Lufthansa crash pilot had told flight school he suffered from 'severe depression'

Airline says has passed emails to investigator

March 31, 2015 20:40
1 minute read.
Andreas Lubitz

Andreas Lubitz. (photo credit: FACEBOOK)


Dear Reader,
As you can imagine, more people are reading The Jerusalem Post than ever before. Nevertheless, traditional business models are no longer sustainable and high-quality publications, like ours, are being forced to look for new ways to keep going. Unlike many other news organizations, we have not put up a paywall. We want to keep our journalism open and accessible and be able to keep providing you with news and analyses from the frontlines of Israel, the Middle East and the Jewish World.

As one of our loyal readers, we ask you to be our partner.

For $5 a month you will receive access to the following:

  • A user experience almost completely free of ads
  • Access to our Premium Section
  • Content from the award-winning Jerusalem Report and our monthly magazine to learn Hebrew - Ivrit
  • A brand new ePaper featuring the daily newspaper as it appears in print in Israel

Help us grow and continue telling Israel’s story to the world.

Thank you,

Ronit Hasin-Hochman, CEO, Jerusalem Post Group
Yaakov Katz, Editor-in-Chief

UPGRADE YOUR JPOST EXPERIENCE FOR 5$ PER MONTH Show me later Don't show it again

BERLIN - The pilot believed to have deliberately crashed a Germanwings plane into the Alps last week had told officials at Lufthansa's flight training school that he had suffered from severe depression, the airline said.

Lufthansa's CEO had previously said the company was not aware of anything that could have driven the co-pilot to crash the Airbus A320 into the French Alps and that he was 100 percent fit to fly.

Be the first to know - Join our Facebook page.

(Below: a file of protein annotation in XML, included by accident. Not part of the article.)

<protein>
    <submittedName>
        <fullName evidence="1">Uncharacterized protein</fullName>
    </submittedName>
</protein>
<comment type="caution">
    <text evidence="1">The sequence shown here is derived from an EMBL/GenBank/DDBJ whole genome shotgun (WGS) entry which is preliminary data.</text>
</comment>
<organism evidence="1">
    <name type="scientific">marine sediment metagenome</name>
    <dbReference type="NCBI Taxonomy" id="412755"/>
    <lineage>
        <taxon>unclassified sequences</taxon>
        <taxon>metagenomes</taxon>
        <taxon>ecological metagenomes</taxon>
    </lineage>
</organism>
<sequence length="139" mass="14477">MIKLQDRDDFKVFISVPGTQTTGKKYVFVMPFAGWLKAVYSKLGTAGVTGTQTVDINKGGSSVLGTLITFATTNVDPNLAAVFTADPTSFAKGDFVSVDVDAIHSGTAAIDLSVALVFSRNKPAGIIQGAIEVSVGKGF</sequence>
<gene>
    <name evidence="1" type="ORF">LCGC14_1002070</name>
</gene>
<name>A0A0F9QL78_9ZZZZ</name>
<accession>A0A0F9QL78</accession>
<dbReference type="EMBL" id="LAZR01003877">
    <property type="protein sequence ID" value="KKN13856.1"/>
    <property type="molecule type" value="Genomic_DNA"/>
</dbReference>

Lufthansa said Andreas Lubitz broke off his pilot training for a period of several months but then passed medical checks confirming his fitness to fly.

When he resumed training in 2009, he provided the flight school with medical documents showing that he had gone through a "previous episode of severe depression," Lufthansa said, citing emailed correspondence between Lubitz and the flight school.

Duesseldorf state prosecutors said on Monday Lubitz had been treated for suicidal tendencies before getting his pilot's license.

They last week found torn-up sick notes showing that Lubitz was suffering from an illness that should have grounded him. Germanwings said it had not received a sick note from Lubitz for the day of the crash.

Lufthansa said it had passed the email correspondence and additional documents to the Duesseldorf prosecutors after internal investigations.

Lufthansa was already facing unlimited liability for damages in the crash, lawyers have said, and has told its insurers to set aside $300 million to deal with claims, recovery costs and the loss of the aircraft.

Tuesday's statement is likely to raise further questions over pilot screening processes.

Lawyers representing some of the families of victims of the Germanwings crash called on Tuesday for more psychiatric testing of pilots.

Related Content

NOT FOR much longer. A man protests against Brexit in London.
August 17, 2018
London mayor Khan consults disaster planners over no-deal Brexit